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ICPCN and World Child Cancer Move to Enhance Palliative Care for Ghanaian Children

The International Children’s Palliative Care Network (ICPCN) and World Child Cancer (WCC) have been awarded a prestigious grant from THETs Global Health Workforce Programme to lead a collaborative effort toward the development and improvement of children’s palliative care (CPC) in Ghana.

The work builds on a needs assessment carried out in 2023, which identified the lack of education and training for the Ghanaian health and social care workforce as one of the key barriers blocking children’s palliative care development.

The project which is dubbed #ChilPalCareGhana aims to address this gap by building vital skills and knowledge capacity among healthcare professionals so that better care can be provided to the estimated 152,000 children living in Ghana with a condition that will shorten their life.

After its official launch on 21st February 2024 at Ghana’s Ministry of Health, the project is ready to kick start and be rolled out over 12 months from February 2024 to January 2025.

Overall, the project seeks to improve children’s palliative care in Ghana through four key objectives: Objective 1: Monthly interactive webinars – Covering different aspects of children’s palliative care and involving CPC experts from around the world, with case studies and discussion.

Objective 2: Multi-professional training in CPC across Ghana – Will provide training to 120 health professionals in four regions of Ghana that consist of : Face-to-face Training, Mentorship, Virtual training, and a Final Face-to-face Conference.

Objective 3: Clinical Placements – Will provide clinical placements for trainees from each of the four training courses with CPC professionals at KATH and KBTH. Others will undertake a two-week clinical placement in the UK facilitated by the Association for Paediatric Palliative Medicine (APPM).

Objective 4: Specialist Training – Work with professional organizations (Ghana College of Nurses & Midwives, Ghana College of Physicians & Surgeons, and the Ghana College of Pharmacists) to review their curricula to ensure that CPC training is included and support 6 trainees to undertake these revised courses.

Julia Downing, Chief Executive at ICPCN says:

“We are excited to be able to continue to support the development of children’s palliative care in Ghana.

This project is a natural progression from the needs assessment that we undertook with our partners in Ghana last year and an important step forward for children’s palliative care in Ghana.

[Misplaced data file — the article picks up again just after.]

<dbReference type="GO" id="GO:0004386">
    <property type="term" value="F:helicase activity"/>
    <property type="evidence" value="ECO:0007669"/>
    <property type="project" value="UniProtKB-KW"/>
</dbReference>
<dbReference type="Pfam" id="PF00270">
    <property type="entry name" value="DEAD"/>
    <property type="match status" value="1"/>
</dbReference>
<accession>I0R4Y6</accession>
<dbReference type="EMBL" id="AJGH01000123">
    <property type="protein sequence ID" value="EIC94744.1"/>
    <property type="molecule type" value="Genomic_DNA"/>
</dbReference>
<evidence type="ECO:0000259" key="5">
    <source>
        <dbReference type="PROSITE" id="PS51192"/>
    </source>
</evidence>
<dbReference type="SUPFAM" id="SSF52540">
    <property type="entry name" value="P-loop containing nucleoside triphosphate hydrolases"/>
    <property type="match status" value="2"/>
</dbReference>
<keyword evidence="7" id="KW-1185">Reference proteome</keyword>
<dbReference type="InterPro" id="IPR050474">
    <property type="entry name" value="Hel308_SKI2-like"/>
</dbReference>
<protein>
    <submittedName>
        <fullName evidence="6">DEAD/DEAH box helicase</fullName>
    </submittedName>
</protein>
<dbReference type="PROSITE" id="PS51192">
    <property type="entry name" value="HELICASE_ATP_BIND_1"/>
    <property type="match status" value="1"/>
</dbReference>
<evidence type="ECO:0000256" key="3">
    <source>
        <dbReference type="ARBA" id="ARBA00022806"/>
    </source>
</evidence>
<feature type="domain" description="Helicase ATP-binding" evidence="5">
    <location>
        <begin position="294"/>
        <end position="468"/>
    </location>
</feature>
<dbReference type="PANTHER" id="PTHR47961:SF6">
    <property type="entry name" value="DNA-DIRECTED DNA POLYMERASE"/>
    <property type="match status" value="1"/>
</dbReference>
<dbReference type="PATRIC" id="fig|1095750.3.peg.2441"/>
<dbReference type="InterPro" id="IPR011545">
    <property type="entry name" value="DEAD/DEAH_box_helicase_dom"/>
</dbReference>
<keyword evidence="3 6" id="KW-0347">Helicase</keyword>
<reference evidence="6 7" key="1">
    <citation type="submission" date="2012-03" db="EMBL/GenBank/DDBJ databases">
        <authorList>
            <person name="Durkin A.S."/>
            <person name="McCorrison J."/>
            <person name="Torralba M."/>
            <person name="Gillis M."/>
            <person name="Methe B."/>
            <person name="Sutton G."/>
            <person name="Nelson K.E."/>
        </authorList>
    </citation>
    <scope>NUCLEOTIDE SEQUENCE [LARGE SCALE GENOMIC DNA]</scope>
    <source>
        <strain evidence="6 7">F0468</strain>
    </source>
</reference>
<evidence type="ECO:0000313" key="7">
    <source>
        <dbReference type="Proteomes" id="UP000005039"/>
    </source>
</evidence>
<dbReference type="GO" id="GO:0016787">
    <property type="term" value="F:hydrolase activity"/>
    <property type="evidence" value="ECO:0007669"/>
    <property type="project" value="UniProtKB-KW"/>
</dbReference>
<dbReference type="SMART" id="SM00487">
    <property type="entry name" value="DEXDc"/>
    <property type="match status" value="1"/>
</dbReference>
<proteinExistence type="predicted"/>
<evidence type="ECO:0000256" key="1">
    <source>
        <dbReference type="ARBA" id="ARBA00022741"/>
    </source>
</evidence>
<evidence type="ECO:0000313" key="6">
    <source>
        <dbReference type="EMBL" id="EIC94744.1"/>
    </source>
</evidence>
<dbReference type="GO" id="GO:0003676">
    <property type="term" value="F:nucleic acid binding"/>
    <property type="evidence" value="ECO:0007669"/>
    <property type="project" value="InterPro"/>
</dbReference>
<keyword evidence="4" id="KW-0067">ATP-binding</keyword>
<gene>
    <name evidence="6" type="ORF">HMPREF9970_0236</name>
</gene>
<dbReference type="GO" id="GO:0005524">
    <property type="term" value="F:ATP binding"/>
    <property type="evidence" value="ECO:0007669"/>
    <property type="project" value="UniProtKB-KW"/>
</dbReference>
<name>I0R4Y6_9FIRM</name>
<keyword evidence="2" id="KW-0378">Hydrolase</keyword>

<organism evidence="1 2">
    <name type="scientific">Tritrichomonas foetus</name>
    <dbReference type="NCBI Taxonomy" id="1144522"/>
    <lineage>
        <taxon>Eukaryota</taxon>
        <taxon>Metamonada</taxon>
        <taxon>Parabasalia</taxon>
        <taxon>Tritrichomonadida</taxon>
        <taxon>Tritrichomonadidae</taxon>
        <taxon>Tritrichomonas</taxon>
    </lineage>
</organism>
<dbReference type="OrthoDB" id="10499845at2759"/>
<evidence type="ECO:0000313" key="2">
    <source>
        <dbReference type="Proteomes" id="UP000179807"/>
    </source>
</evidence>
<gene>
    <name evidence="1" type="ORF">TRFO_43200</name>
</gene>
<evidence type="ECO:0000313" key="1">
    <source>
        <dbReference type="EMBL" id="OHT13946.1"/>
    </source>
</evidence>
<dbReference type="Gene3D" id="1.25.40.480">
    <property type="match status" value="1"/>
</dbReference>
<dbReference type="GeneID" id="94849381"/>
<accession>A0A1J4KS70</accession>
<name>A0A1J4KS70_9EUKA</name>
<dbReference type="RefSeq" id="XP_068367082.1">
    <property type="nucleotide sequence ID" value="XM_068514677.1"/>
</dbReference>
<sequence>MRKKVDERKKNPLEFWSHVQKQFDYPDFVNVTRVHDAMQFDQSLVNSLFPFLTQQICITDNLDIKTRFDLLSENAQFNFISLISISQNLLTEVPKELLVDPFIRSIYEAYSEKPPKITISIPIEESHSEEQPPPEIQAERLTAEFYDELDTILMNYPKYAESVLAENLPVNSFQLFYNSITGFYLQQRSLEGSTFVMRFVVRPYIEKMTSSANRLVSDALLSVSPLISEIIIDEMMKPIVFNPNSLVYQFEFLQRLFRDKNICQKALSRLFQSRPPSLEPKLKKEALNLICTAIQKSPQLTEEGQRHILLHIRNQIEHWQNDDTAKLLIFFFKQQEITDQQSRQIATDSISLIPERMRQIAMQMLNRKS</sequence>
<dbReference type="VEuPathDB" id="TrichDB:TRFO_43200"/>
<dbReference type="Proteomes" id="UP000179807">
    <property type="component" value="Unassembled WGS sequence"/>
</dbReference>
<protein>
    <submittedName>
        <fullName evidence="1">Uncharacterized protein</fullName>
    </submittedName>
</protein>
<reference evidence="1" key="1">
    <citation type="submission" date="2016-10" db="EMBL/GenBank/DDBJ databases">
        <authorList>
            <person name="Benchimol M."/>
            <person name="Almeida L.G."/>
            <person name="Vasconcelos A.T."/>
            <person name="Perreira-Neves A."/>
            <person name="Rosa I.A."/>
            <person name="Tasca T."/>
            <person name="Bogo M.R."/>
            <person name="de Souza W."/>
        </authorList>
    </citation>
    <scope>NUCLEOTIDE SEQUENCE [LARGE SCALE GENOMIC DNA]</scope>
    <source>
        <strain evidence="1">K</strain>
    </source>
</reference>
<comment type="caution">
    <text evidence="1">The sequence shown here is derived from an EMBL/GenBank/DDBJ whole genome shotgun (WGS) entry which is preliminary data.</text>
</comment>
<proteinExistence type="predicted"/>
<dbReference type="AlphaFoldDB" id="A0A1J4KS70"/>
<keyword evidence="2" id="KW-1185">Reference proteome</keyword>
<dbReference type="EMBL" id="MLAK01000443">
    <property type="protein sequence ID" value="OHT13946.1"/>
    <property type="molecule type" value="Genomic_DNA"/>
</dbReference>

We have seen the commitment of our partners in Ghana to implement children’s palliative care including the Ghana Health Services, The Ministry of Health, Korle-Bu and Komfo-Anokye Teaching Hospitals, World Child Cancer, and all the other partners involved in this project”

Ayire Adongo, Regional Coordinator for Sub-Saharan Africa, WCC says:

“We are extremely excited about winning this grant! It will help us realize our vision of improving the quality of life of children with cancer through building the capacities of healthcare professionals in children’s palliative care in Ghana and the sub-region.

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Winning this project helps us to implement the recommendations from the situational analysis and needs assessment on children’s palliative care in Ghana which was carried out in Ghana by ICPCN in collaboration with World Child Cancer, Ghana Health Services, The Ministry of Health, Korle-Bu, and Komfo-Anokye Teaching Hospitals, World Child Cancer and all the other partners involved in this project.”

The collaboration calls on all stakeholders for their continuous support for the delivery of an
impactful project recognizing that we all owe the Ghanaian child, ‘a right to optimum

This project is funded through the Global Health Workforce Programme, which is funded by the UK Department of Health and Social Care (DHSC) for the benefit of the UK and partner country health sectors.



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